Monday, May 6, 2013

Which Plants Are Best For Hanging Baskets Partial Shade Flowers

Bigonias Plants: The fibous-rooted semperfloren varieties are superb, with a neat, rounded habit, glossy green or dark bronze foliage, and red, white, or pink flowers all summer. Tuberous begonias are much large (to 2 ft/60cm) and more flamboyant, with large double flowers in startlingly electric colors; in our opinion, the upright varieties are much better than the trailing forms. Begonias will grow in sun or shade.

Pansy Plant: Winter and spring flowering pansies are best; don't bother with the summer varieties, which suffer badly if you forget to water them.
Available in a superb range of colors, they make striking displays. Among the most charming are the tiny Princess hybrids violas, best grown in boxes and baskets close to the house where you can enjoy their cheerful faces in close-up.

Bidens Plants: A wonderfully vigorous trailing plant with ferny leaves and masses of starry gold flowers through summer.

It can become slightly untidy and may need occasional trimming to keep it under control. One of its many virtues is that it's remarkably tough and can withstand being dried out for a few days - once watered it will start growing again as if nothing had happened. Best in a sunny spot.

Brachycome Plant (Swan river daisy): This bushy 10 in/25cm plant is a real gem in a sunny, sheltered spot, making mounds of finely cut leaves studded with tiny daisy flowers.
The best of the colors is the pale purple, almost blue, shade - the pinks and whites can look somewhat rather washed out in sun. In addition to being extremely pretty, the flowers are invaluable in hanging baskets because they close up when thirsty a useful reminder to water.

Impatiens Plant: These put on a wonderful display whatever the weather. They flower from early summer to first frosts, and are available in a range of colors.
Look for the 'Super Elfin' series, which are more compact and therefore better suited to baskets and boxes. Best in light shade, they can also tolerate a bit of neglect.

Geranium Plant (Pelargonium): This classic for sunny locations looks superb all summer. Use the upright varieties in the center of the basket or back of the window box and plant trailing forms at the edge.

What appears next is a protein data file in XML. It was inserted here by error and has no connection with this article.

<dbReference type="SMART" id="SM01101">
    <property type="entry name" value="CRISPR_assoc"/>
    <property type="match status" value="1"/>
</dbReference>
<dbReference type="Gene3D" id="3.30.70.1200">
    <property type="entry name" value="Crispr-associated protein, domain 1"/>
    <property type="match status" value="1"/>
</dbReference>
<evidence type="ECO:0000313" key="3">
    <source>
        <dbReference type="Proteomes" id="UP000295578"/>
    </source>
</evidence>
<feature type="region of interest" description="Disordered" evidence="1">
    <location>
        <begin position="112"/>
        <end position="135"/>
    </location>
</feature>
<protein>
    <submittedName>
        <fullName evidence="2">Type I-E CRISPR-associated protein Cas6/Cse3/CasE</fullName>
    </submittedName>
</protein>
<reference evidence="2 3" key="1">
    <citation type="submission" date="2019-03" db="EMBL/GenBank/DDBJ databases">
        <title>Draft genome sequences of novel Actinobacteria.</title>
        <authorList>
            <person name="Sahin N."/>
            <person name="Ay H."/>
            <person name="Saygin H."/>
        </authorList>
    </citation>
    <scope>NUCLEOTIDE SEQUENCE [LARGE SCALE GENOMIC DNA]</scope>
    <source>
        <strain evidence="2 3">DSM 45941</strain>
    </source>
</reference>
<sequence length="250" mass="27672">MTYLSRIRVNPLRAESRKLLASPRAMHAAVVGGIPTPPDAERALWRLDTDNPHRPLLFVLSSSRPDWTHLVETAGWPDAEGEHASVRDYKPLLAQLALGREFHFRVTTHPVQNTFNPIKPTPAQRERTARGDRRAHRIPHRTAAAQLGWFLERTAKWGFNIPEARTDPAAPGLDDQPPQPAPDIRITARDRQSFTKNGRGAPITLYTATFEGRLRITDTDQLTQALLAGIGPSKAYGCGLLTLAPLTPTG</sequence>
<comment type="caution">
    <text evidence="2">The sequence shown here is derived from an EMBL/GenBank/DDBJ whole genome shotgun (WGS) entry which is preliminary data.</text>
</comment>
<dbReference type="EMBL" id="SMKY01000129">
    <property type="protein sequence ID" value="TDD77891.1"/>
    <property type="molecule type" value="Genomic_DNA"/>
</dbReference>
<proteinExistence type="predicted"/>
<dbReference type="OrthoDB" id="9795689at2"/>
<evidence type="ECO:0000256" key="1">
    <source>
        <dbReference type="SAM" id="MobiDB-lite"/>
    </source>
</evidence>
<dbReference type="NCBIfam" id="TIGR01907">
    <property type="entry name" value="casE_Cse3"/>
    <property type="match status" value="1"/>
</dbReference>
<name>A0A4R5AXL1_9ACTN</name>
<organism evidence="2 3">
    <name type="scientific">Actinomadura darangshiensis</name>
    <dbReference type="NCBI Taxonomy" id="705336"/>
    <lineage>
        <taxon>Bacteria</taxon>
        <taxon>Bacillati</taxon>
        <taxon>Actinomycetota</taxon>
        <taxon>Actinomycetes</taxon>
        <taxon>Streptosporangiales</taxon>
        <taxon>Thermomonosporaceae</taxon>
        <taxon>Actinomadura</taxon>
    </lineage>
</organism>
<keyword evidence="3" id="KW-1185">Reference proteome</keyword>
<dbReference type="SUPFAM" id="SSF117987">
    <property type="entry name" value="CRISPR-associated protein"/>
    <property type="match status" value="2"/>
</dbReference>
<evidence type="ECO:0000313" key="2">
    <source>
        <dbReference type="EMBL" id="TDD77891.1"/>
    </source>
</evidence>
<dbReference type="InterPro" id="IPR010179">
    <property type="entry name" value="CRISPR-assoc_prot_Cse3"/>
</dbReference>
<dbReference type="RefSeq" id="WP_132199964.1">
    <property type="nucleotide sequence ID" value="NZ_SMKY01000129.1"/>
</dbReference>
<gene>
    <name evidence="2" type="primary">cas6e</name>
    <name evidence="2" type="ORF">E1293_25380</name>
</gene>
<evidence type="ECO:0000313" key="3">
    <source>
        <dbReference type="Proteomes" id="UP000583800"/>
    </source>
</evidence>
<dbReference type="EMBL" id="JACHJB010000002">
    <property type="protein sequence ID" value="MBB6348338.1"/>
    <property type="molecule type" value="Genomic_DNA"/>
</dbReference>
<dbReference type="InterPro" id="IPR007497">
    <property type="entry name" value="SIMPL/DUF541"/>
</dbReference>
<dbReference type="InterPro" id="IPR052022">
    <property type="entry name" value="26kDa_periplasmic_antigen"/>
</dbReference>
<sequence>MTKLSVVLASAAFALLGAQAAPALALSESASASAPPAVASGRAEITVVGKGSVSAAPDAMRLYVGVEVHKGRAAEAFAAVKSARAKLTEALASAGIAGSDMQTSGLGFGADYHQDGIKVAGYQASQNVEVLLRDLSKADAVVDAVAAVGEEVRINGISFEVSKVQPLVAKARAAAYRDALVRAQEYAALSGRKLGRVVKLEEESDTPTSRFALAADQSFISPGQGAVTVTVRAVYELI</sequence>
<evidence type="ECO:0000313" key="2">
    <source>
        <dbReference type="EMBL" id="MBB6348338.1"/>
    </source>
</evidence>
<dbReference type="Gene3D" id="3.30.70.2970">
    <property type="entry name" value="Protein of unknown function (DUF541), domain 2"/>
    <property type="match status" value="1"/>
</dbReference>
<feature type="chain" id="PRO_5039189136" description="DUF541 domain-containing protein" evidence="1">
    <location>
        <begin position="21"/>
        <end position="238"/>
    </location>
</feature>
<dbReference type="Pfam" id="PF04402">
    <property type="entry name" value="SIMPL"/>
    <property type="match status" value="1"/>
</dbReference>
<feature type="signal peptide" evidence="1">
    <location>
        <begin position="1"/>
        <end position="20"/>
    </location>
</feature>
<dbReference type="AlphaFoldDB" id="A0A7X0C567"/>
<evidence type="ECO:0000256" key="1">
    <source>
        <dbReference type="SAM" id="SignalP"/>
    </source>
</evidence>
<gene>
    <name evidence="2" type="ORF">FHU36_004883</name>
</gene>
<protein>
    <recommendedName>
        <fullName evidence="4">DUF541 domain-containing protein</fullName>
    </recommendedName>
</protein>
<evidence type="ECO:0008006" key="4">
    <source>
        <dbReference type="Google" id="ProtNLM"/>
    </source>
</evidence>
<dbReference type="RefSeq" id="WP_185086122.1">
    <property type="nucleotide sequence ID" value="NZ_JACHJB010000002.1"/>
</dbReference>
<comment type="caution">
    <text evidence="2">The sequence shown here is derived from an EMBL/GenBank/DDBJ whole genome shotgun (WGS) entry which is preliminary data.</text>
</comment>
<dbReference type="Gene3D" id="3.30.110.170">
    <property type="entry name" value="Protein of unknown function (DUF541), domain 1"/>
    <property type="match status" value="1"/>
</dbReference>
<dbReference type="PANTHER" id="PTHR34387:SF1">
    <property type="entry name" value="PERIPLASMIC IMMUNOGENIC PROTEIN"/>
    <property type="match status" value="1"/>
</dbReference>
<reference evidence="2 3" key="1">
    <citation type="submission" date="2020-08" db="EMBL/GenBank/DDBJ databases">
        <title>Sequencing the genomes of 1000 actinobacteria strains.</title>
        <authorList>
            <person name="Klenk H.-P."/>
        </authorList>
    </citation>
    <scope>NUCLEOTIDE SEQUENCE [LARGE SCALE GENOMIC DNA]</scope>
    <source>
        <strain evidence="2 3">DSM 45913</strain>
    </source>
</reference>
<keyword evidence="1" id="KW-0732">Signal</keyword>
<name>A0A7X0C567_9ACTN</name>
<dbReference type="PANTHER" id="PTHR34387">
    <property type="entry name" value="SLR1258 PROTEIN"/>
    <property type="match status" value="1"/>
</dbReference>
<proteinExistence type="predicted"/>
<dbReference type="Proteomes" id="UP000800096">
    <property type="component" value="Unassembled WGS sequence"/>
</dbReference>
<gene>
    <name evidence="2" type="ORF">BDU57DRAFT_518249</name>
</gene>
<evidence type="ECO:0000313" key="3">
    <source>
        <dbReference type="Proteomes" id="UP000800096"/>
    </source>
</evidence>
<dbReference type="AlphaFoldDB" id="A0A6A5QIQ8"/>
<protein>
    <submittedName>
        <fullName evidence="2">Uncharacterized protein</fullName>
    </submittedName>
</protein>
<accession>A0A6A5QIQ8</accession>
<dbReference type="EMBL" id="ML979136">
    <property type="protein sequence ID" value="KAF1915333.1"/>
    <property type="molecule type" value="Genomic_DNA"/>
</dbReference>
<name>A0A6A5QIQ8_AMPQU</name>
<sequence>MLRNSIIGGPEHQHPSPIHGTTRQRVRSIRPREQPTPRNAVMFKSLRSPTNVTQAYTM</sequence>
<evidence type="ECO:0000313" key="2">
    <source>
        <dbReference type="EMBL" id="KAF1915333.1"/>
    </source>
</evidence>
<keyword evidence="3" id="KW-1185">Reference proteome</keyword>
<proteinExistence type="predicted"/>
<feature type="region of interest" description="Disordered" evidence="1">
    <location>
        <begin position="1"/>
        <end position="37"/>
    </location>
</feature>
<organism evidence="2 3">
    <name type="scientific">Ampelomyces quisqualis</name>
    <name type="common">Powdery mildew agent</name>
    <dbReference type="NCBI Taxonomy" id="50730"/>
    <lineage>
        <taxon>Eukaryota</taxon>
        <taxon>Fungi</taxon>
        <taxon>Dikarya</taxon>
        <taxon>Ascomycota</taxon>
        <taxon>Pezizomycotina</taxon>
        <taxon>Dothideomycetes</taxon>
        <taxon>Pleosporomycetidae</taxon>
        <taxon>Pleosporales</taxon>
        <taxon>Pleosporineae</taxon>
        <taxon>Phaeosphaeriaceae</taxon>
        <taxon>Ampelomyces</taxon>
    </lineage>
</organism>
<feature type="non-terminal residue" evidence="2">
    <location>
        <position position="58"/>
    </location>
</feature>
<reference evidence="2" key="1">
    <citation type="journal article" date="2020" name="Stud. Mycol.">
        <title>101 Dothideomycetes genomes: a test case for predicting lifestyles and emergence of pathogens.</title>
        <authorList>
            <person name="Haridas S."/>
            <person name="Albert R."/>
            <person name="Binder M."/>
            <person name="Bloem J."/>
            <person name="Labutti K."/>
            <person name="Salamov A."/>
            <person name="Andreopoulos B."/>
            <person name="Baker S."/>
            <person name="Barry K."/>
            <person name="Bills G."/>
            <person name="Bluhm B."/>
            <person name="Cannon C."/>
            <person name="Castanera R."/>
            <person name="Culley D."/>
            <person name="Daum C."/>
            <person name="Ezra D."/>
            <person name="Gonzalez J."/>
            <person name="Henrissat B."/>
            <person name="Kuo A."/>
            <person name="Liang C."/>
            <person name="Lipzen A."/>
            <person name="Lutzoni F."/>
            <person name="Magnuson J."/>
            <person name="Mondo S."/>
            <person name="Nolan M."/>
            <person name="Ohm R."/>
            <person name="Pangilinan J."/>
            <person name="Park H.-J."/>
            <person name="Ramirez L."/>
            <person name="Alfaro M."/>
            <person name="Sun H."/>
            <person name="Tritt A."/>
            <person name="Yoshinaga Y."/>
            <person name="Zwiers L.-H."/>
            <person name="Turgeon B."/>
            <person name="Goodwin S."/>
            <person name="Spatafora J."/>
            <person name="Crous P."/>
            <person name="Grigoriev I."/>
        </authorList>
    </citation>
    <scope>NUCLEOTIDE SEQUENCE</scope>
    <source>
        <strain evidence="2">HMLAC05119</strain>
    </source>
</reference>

For a change from the globelike flower heads, try the wispier ivy-leaved geraniums - they will spill over the sides of baskets and window boxes with colorful, airy sprays of flowers that are delicately veined. Geraniums are remarkably tough and soon bounce back if you forget to water them. But you will need to deadhead religiously to ensure a floral display.

Helichrysum Petiolare Plant: These spreading, trailing foliage plants add invaluable structure as well as attractive leaf color to planting combinations. The soft, felted leaves come in a variety of colors, but the silvery gray is the best known (the small-leaved compact form is very good).
Yellow and variegated helichrysums are also excellent. Best in sunny locations, they are drought tolerant.

Petunia Plant: Best in sunny locations, pentunias will provide a fine display, except in the wettest summers. The 'Surfinia' hybrids are particularly splendid, but incredibly vigorous.

Three plants will fill a 14 in/35cm basket on their own and trail as much as 4 ft/1.2m, spreading out almost as wide. The new compact 'Junior' types are much less domineering, however. All petunias need to be deadheaded regularly to ensure continuous flowering.

Small Evergreen Plant: Widely available in garden centers, these are invaluable for winter and spring displays.

Dwarf or slow growing conifers, golden leaved Euonymus fortunei 'Emerald 'n' Gold' or white variegated E.f. 'Silver Queen', and small skimmias make good centerpieces and can be planted in the garden when containers are needed for summer bedding. Winter flowering heathers, as well as those with colorful foliage, provide an excellent contrast in the foreground, and small variegated ivies can be planted around the edges.

Verbena Plant: Available in trailing, upright, and dwarf form, spicily scented verbenas flower from early summer until first frost. 
White Verbena Flower
They are lovely, dainty plants that really earn their keep, offering a continuous succession of pincushion clusters of flowers. Some can be prone to mildew, but among the resistant cultivars are soft pink 'Silver Anne', and cerise pink 'Sissinghurst'.

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